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Sector 3: The Established Real Estate Market

  • The recovery in lending for established property petered out at the end of last year and …

  • … the number of property transactions remain historically low amidst …

  • … what remains a buyers market.


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Sector 3: The Established Real Estate Market


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Sector 3: The Established Real Estate Market


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Sector 4: The Rental Market

  • The real casualty of the current housing squeeze.

  • Vacancy rates are at tight levels and have been for many years.

  • This is a social and economic problem.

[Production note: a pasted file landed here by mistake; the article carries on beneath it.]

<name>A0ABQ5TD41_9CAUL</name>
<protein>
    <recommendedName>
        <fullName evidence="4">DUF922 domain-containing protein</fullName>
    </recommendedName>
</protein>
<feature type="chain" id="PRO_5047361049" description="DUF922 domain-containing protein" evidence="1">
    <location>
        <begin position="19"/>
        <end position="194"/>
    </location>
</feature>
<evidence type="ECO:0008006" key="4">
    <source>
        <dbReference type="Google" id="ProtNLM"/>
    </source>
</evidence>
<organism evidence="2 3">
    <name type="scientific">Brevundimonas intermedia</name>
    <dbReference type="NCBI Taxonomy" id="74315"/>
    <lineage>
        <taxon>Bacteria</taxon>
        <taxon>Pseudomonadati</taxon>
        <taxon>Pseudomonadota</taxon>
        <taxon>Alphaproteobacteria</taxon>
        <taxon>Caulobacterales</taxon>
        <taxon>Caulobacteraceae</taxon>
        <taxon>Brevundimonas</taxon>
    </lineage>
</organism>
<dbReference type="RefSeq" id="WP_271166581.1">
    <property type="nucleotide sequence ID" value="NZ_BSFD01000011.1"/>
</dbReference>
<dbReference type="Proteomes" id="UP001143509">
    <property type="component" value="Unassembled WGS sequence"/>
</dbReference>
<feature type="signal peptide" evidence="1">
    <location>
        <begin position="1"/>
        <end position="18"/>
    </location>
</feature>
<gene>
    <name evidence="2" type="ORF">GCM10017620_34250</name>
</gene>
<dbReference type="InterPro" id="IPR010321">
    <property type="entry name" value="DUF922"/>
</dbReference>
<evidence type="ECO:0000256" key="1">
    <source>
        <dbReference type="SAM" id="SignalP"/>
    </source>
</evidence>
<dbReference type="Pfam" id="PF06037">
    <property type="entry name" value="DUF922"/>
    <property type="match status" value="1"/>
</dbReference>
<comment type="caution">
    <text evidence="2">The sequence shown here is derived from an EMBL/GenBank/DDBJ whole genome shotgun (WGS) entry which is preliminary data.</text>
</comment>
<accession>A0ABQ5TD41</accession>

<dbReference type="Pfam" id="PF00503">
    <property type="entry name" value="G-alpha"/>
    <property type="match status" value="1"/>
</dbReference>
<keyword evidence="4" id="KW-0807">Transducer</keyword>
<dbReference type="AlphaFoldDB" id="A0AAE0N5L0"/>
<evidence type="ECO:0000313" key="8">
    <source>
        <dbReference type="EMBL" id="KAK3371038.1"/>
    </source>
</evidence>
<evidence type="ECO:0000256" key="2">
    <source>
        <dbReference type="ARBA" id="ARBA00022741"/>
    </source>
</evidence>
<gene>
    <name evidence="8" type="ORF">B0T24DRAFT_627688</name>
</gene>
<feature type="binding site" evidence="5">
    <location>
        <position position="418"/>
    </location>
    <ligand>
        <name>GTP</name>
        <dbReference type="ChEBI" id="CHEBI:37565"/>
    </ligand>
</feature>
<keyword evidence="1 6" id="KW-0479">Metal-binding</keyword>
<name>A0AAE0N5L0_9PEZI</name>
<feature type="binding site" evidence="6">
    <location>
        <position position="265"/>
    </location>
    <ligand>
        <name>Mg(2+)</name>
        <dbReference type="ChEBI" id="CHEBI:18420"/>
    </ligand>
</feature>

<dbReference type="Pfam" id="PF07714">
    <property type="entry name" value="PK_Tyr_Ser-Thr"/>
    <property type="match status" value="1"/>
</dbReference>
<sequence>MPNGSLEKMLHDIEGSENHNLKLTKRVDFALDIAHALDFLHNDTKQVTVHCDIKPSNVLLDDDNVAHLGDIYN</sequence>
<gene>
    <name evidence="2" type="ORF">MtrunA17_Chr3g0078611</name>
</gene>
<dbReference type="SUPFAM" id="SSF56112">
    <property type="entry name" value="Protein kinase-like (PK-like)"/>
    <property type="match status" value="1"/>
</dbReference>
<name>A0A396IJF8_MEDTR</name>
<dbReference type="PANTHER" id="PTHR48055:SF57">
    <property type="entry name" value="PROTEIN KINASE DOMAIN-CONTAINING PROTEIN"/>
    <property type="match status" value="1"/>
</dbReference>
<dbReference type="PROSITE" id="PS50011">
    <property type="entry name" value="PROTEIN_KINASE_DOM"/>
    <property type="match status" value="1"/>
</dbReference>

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Sector 4: The Rental Market

  • Residential investment lending is historically low …

  • … but lending for investment in new stock is slowing climbing higher.



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New South Wales

Was the goldilocks state for many years – not too hot and not too cold.

Is coming off a massive building boom.

There is potentially a lot of downside to housing in Victoria, and…

… the risks are mounting.

Victoria is a lesson in relative new home affordability.

Victoria

  • Housing in NSW has under-performed for close to a decade now.

  • There have been numerous policy failures.

  • There is hope the current government can turn the ship.

  • The clock is ticking for a sustainable turnaround to take effect.

  • NSW is Australia’s largest state but only built the third highest number of new homes for five consecutive years.